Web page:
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Definitive proof may be lacking that the newly approved Duchenne muscular dystrophy actually works, but most neurologists expect to recommend the medicine for their patients, according to a new survey.

Specifically, 70 percent of the physicians appear fairly convinced that the drug is sufficiently effective to justify its use, and 82 percent expect their patients to start experiencing a benefit within six months, according to the survey of 101 neurologists who treat Duchenne.


The results “confirm the expectation that, given the lack of available options and the devastating nature of the disease, this agent will be widely used and quickly adopted,” wrote RBC analyst Simos Simeonidis in an investor note Tuesday in which he summarized the survey findings conducted by his firm.

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  • my son is DMD and now he is 11 years and he is unable to walk since at the age of 9 years, now he is in wheel chair, his test reports 10 and 11 exons (duplication). Please give suggestion/treatment to my son and save his life.
    thanking you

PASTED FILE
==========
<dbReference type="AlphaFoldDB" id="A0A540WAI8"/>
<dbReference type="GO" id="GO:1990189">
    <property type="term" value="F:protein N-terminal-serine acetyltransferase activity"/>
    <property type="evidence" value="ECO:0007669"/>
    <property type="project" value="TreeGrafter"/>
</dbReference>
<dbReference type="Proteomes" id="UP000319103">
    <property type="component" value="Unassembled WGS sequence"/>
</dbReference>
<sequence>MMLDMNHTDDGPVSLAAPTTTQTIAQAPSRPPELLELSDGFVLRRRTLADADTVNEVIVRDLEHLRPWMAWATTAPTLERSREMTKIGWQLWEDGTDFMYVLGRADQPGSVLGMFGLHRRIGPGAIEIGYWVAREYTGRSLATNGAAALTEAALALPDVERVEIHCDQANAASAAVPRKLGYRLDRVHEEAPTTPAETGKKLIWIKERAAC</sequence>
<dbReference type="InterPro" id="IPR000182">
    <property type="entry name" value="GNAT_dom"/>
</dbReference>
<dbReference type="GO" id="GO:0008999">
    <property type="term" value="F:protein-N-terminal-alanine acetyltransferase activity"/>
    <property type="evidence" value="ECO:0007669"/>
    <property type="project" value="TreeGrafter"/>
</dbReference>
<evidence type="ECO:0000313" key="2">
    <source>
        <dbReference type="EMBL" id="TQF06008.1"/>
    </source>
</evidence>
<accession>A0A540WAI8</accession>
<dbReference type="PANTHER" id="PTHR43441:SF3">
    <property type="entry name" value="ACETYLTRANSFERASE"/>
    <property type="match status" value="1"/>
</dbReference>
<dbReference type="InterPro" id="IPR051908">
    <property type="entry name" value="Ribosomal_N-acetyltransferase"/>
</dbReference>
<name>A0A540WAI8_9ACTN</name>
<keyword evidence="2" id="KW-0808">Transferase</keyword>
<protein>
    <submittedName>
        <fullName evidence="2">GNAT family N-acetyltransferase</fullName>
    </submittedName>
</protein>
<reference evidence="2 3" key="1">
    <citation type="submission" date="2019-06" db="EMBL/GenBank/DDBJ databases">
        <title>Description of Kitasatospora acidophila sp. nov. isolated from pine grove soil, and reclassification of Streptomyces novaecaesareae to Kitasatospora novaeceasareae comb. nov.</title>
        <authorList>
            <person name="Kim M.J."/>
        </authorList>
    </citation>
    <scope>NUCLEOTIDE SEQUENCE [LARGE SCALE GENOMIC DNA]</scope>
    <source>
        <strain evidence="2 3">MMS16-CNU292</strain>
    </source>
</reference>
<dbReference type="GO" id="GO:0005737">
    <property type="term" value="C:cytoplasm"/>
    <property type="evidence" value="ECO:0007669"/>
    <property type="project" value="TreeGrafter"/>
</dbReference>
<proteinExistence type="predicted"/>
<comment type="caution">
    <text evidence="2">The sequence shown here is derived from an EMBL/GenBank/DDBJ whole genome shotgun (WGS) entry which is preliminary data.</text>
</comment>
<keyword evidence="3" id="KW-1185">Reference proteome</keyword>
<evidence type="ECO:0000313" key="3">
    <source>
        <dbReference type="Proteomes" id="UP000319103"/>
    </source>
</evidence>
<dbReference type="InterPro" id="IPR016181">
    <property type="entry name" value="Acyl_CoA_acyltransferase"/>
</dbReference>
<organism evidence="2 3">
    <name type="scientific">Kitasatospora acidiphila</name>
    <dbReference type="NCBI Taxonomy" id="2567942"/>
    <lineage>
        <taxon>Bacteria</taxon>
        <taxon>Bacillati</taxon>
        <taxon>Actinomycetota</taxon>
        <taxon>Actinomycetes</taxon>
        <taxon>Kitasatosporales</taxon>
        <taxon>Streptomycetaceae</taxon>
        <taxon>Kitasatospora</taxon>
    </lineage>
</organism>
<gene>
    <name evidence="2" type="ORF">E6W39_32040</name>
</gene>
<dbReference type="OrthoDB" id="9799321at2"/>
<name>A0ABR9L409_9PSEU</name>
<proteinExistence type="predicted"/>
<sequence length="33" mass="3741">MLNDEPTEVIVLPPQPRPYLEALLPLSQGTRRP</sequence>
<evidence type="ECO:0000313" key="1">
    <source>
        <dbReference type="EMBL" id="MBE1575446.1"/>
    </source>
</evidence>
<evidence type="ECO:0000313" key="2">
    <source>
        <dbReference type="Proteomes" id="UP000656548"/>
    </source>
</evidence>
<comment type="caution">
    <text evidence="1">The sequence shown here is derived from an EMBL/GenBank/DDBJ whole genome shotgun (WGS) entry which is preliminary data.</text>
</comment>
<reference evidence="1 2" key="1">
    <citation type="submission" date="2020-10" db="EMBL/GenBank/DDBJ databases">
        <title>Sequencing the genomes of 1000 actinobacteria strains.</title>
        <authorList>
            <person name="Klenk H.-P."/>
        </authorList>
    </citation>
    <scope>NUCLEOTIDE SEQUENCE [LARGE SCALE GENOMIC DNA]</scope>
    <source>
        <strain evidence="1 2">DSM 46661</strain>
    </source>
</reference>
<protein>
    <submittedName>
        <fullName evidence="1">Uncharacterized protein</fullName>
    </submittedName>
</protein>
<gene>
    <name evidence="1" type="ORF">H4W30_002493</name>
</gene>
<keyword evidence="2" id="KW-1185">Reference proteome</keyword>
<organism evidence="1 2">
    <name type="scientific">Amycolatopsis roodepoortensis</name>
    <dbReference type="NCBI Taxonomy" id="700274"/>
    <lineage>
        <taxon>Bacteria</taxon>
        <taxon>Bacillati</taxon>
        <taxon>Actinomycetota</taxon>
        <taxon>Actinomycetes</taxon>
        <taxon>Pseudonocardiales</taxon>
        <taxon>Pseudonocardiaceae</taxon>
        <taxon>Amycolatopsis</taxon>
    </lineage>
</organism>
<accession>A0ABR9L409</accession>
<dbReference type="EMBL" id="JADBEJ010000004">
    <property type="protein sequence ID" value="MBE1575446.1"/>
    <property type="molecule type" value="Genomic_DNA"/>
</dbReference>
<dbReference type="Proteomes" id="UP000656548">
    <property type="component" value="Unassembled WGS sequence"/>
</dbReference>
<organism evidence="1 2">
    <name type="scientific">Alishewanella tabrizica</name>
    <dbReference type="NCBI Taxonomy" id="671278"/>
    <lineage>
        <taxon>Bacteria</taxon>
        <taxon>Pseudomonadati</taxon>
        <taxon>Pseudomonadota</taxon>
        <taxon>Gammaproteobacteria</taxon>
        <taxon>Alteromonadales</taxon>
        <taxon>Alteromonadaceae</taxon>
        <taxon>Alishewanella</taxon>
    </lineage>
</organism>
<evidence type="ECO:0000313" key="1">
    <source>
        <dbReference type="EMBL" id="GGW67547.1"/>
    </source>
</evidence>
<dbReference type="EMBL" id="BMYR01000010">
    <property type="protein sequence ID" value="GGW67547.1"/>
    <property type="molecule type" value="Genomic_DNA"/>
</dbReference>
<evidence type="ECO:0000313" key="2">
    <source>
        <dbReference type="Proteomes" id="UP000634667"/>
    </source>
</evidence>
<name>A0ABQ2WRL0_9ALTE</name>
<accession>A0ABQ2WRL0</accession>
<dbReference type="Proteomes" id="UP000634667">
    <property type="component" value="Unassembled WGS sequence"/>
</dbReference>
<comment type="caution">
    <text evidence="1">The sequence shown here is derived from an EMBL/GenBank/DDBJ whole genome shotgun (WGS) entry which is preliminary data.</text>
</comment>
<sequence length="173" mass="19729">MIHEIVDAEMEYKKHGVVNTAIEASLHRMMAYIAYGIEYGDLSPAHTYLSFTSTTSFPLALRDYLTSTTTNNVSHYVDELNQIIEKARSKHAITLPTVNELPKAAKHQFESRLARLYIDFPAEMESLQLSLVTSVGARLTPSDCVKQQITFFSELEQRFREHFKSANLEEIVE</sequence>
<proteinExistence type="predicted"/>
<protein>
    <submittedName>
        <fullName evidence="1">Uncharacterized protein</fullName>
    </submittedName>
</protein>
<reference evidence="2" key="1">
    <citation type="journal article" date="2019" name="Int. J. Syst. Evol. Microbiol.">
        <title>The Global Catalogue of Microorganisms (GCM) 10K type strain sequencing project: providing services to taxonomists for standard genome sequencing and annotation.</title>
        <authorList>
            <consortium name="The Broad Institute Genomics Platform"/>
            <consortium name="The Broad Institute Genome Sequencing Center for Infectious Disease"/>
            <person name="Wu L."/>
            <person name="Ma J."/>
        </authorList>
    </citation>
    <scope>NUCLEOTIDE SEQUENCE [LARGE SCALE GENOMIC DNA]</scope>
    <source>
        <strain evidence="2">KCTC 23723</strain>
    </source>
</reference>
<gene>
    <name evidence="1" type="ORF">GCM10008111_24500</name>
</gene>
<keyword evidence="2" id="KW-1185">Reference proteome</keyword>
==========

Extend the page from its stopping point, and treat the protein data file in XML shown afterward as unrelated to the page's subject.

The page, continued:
• While – “Simeonidis wrote that, since “there are only about 2,000 US boys with DMD (for whom the drug was designed), we do not think this will be the disease US insurance companies will choose to fight the next pricing battle on.” – I think he has missed the point – there will be ‘off-label use’ and that will join the battle. In his own words, Simeonidis said earlier in the post – “given the lack of available options and the devastating nature of the disease, this agent will be widely used and quickly adopted,”. Note those key words – followede by ‘who can put a price on hope’ – I know I am repeating myself in this forum but it bears repeating.

    • Neurologists had best learn the compassionate use procedures. When the required post marketing study fails to prove a survival benefit, as most think will be the outcome, the drug will be withdrawn from market, neurologists will have to get a compassionate use exemption, and the insurance companies will back out. That is the LESSER of the two evils. The other option is not to prescribe the drug with the certainty that you will be sued for malpractice. In that case you will probably lose your career because neurologists as a group carry less than average malpractice insurance because they don’t get sued very often. Appetizing set of choices.

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